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Mevacor Over-the-Counter Use Rejected Again

Dec 14, 2007 | Parker Waichman LLP Mevacor has again failed to get approval an over-the-counter drug.  A U.S. advisory panel urged the government on Thursday to reject Merck & Co Inc.'s latest bid to sell a cholesterol-lowering drug without a prescription.  The committee voted 10-2, with one abstention, against recommending over-the-counter (OTC) sales of Merck's cholesterol fighter Mevacor.  Merck is making its third try to win approval of a low-dose, nonprescription version of Mevacor for patients with a moderate risk of heart disease.  Most of the experts said a company study failed to show patients could decide for themselves if they were appropriate candidates for the medicine, something that could cause serious injury from the drug.  Currently, all cholesterol-lowering drugs require a doctor's prescription before being dispensed in the U.S.  The U.S. Food and Drug Administration (FDA) will make the final decision, but usually follows panel recommendations.  Merck said an FDA ruling is expected in the first quarter of 2008.

Mevacor is one of the statin drugs taken by millions to cut cholesterol and the risk of heart disease, the leading killer of Americans. Other prescription statins include Merck's Zocor and Pfizer Inc.'s Lipitor.

Allowing statin sales without a prescription would be a major shift. Nonprescription drugs generally treat short-term conditions with easily recognized symptoms such as a headache or runny nose.  But, high cholesterol can be detected only with a blood test and patients often take statins for years.  Merck argued before the panel that an estimated 20 million Americans with moderate heart-disease risk could benefit from a statin, but only six million are receiving treatment.  Having Mevacor available OTC could lure many untreated patients to therapy, according to Merck Research Laboratories, adding that over time, it will reduce the risk of a first heart attack and provide a real impact on public health.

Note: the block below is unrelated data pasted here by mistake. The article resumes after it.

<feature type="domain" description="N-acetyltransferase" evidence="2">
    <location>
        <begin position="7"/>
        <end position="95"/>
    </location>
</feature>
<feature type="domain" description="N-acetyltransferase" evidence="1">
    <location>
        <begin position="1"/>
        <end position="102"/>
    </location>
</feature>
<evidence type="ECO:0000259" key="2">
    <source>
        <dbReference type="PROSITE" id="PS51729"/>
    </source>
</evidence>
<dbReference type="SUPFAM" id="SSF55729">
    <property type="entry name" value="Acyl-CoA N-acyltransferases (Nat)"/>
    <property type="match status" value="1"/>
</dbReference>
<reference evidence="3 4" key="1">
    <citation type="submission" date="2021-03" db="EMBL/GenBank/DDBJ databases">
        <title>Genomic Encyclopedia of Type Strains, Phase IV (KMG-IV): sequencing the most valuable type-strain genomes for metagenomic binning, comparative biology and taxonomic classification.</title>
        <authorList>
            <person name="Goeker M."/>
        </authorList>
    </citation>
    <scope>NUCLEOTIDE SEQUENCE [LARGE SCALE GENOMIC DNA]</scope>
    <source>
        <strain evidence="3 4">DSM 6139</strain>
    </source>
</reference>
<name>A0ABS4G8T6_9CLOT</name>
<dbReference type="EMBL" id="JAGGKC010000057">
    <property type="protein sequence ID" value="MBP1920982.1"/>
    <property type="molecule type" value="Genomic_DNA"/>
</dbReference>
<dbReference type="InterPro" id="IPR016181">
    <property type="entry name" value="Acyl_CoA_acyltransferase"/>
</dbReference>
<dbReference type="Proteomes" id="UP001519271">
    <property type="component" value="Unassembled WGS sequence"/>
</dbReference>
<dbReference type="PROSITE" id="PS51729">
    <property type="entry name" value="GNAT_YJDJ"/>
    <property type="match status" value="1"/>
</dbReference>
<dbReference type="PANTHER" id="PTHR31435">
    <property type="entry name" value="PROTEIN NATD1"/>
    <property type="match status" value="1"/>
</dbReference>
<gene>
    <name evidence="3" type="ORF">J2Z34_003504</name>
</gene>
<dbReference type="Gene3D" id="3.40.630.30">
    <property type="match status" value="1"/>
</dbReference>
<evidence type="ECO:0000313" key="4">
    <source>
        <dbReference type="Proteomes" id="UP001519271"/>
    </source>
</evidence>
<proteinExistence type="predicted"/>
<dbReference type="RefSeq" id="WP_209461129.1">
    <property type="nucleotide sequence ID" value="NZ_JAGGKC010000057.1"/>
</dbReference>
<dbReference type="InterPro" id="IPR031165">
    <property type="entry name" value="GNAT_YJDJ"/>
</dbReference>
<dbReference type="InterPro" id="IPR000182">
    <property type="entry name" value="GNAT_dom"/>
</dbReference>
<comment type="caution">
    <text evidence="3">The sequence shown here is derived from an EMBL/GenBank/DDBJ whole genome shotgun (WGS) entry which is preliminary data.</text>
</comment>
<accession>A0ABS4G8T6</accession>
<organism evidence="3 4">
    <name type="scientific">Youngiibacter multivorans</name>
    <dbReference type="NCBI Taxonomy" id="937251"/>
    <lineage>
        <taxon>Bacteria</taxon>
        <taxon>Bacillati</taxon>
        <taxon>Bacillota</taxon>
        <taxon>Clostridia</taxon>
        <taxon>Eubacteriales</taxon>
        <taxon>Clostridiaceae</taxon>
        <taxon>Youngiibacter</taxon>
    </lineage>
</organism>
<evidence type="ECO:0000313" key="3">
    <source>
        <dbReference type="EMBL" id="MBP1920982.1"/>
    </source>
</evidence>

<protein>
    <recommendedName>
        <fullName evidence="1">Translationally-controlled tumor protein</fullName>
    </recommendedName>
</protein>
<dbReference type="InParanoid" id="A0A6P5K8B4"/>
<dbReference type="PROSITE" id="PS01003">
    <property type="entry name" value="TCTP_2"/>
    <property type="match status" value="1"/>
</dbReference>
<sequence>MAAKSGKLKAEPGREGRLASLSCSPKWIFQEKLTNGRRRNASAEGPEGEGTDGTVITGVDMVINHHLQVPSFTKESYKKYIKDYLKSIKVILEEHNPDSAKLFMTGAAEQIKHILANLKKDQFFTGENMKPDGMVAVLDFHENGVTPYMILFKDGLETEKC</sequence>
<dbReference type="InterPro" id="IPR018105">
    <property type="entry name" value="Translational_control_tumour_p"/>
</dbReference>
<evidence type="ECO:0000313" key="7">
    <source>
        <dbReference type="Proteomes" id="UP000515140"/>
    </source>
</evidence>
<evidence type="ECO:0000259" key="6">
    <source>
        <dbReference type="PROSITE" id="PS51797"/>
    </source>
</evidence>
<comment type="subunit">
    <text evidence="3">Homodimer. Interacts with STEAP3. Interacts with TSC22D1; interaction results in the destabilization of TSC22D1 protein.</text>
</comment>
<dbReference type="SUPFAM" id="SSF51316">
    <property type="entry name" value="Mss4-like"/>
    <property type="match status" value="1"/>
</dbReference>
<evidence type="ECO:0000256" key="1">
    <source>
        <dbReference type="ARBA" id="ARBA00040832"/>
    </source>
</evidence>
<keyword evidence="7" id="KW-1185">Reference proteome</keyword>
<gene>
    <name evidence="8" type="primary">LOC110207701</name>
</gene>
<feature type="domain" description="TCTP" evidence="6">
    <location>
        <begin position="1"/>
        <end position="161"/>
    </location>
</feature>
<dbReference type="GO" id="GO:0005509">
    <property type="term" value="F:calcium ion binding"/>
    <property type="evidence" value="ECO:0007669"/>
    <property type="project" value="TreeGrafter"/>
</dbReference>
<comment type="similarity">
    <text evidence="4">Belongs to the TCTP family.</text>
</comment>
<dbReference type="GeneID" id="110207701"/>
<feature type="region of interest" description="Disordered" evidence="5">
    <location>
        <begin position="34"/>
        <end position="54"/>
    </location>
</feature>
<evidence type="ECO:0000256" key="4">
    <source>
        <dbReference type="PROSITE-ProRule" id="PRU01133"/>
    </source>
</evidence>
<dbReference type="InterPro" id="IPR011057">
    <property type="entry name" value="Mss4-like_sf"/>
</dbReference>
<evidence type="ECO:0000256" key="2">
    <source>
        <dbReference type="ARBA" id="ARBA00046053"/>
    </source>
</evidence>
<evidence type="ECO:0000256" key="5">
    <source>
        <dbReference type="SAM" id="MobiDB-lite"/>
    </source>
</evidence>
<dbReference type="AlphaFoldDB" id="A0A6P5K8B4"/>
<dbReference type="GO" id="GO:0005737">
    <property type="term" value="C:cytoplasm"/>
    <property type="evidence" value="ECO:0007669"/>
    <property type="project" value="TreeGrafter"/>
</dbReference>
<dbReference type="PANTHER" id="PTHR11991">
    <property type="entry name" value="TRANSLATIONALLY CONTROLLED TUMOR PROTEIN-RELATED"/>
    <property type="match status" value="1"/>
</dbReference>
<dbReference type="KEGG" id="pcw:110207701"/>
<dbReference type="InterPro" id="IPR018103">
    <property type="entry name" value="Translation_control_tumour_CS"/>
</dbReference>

Panel members questioned if some patients who should not take Mevacor would.  Dr. William Shrank, a panel member and internal medicine expert at Harvard Medical School, argued that of the patients who chose the drug, it was frequently not the correct choice for them.  Consumers may misdiagnose themselves and be on inadequate therapy, said Arthur Levin, director of the Center for Medical Consumers and another panel member.  Or they might misdiagnose themselves and be on lifetime therapy when there's no need for that therapy, Levin added.  Unnecessary treatment could expose people to risks such as muscle weakness, panelists said.

Merck tested consumers' understanding of packaging instructions meant to help people decide if they should take Mevacor.  In one study, about 30 percent of people with diabetes or a history of heart disease or a stroke wanted to buy Mevacor, FDA reviewers said.  The label advised such patients to consult a doctor before use.  Panel members worried that such higher-risk patients might take over-the-counter Mevacor rather than a more-potent prescription statin.

Mevacor, known generically as lovastatin, lost patent protection in 2001. An over-the-counter version would receive three years of exclusive marketing time if approved.  If the bid is rejected, the FDA would consider future attempts to move Mevacor over the counter, said Andrea Leonard-Segal, director of the FDA's nonprescription drugs office.

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